Lesson from Sunday February 28, 2010
This week the passages covered the fall of Israel as the nation moved from being united under one king to being divided, under separate kings. David’s sin with Bathsheba and Solomon’s failure to pass a strong faith on to his son play a large part in this. Still, both David and Solomon do great things for God. This continues what is now a familiar pattern: God uses flawed people to lead his people and advance his kingdom. When the Lord appears to Solomon and asks him what request he might grant for him (passage) he asks for wisdom, saying, “I am only a child” (3:7). He is generally thought to be about 20 years old at this time as he takes on the role of king.
Solomon is able to lead the people in the building of the temple. After it is complete, he leads them to take the important step to bring the Ark of the Covenant to the Temple. Solomon, with the people all gathered before him, offers up a prayer of praise to God and supplication for the people. After these important events take place, the Lord appears again to Solomon and reiterates the Covenant with him, as he had done with Abraham, Isaac, Jacob, Moses, etc. Now this Covenant includes the presence of the Temple (I Kings 9: 3 – 9).
Both the Ark of the Covenant and the Temple are interesting because of what they teach about God’s presence with his people. He is in these places in a special way, and yet, as Solomon states, the Lord is beyond, greater than, and not contained by these. “But will God really dwell on earth? The heavens, even the highest heaven, cannot contain you. How much less this temple I have built?” ( I Kings 8: 27). With the coming of Christ, fully God and fully man, we have the presence of God with us in a new way. And, as his time on this earth is ending, he explained to his disciples that he would send the Holy Spirit and that through his Spirit he would continue to be with his followers: “Unless I go away, the Counselor will not come to you: but if I go, I will send him to you” (John 17:7). This occurs on the day of Pentecost where we read that “All of them were filled with the Holy Spirit and began to speak in other tongues as the Spirit enabled them” (Acts 2:4).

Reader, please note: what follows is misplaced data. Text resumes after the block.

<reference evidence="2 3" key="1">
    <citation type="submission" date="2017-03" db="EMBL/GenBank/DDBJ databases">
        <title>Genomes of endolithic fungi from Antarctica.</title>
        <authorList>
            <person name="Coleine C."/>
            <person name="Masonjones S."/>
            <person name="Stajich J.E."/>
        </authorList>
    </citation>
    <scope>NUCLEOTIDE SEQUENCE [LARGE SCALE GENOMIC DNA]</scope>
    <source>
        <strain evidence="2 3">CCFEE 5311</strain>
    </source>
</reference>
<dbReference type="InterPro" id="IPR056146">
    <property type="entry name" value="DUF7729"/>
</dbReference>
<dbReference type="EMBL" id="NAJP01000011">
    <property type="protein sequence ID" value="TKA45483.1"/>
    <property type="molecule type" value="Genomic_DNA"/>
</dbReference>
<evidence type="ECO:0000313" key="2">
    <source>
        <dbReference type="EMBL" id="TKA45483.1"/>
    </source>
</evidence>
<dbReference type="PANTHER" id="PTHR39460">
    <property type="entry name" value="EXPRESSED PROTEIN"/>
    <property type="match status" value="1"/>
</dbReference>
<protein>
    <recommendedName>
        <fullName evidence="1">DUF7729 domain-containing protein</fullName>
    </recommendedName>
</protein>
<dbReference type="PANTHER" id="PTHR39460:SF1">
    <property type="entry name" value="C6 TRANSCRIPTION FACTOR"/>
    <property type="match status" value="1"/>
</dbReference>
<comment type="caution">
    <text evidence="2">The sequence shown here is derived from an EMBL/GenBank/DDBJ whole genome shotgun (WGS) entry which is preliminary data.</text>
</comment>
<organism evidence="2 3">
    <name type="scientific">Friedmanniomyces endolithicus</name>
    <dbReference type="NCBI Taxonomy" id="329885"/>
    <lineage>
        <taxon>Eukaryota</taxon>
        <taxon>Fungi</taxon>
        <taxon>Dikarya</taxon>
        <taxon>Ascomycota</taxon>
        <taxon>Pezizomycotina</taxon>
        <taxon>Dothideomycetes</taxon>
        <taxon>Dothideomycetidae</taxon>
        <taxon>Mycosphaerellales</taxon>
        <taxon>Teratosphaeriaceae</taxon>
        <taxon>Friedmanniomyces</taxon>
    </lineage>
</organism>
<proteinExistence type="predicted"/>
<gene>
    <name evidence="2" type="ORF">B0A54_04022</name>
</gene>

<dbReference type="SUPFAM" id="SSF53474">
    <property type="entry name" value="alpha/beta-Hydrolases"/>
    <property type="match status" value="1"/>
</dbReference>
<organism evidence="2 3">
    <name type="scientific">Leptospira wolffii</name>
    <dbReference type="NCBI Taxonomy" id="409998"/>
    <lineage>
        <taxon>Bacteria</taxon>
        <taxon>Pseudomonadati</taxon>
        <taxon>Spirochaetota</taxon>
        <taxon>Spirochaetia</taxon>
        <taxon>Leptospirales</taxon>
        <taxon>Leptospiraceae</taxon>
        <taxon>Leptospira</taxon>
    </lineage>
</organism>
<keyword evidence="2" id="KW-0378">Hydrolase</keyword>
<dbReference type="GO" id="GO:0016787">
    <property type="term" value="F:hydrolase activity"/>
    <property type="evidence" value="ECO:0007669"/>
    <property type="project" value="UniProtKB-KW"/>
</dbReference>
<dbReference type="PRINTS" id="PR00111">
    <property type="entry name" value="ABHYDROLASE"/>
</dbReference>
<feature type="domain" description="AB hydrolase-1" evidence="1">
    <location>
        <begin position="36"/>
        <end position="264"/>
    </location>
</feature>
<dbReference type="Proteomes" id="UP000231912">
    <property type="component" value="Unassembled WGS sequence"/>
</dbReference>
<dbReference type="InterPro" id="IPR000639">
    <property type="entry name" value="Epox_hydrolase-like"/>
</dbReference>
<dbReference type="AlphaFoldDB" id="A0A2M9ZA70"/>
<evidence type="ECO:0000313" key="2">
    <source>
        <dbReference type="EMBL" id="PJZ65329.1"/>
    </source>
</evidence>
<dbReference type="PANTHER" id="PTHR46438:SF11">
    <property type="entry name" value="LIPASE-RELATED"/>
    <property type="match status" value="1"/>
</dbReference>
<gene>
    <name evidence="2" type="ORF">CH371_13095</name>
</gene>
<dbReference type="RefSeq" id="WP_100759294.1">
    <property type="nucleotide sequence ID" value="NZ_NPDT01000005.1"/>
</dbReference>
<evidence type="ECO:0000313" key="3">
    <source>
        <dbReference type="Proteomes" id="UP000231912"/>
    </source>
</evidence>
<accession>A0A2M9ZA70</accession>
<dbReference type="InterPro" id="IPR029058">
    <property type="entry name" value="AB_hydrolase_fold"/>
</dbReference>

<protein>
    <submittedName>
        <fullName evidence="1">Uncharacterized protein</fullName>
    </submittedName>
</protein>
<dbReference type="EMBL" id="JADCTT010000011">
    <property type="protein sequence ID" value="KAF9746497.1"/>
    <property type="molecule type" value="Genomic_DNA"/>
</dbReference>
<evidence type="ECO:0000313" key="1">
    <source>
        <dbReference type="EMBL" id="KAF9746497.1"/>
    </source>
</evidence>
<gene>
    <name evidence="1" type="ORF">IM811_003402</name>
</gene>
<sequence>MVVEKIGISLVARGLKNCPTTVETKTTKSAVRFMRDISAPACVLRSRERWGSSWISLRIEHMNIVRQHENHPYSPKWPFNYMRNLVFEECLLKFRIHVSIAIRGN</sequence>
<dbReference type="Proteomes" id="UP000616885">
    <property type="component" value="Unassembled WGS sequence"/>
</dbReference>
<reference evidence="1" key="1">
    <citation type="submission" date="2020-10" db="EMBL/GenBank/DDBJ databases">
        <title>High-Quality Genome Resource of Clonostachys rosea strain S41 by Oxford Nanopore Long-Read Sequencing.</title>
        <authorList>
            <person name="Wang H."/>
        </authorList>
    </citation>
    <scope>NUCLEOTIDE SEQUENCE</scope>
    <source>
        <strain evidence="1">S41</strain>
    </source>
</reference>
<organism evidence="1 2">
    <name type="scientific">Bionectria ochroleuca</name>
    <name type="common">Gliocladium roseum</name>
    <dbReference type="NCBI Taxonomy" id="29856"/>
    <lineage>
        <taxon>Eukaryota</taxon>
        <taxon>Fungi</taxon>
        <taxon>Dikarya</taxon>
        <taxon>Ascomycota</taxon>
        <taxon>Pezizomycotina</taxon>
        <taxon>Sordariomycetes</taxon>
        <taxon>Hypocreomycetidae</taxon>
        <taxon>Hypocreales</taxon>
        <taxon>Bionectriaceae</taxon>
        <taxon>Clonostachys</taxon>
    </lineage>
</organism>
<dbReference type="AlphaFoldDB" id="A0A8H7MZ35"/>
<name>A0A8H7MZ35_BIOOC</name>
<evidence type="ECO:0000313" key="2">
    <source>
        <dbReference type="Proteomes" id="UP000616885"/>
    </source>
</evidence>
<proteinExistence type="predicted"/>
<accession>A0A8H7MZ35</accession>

Thus coming of the Holy Spirit at Pentecost fulfills this and brings us to our present moment: God is still with us, not in the Ark of the Covenant or the Tabernacle or in the Temple, but through his Spirit. But this leaves us with an important and difficult question: what does it mean to have God with us, through his Spirit on a daily basis?
- How can we best understand what it means to have God with us at every moment, through his Spirit?
- How has this and is this understood differently by different Christian traditions including Pentecostals?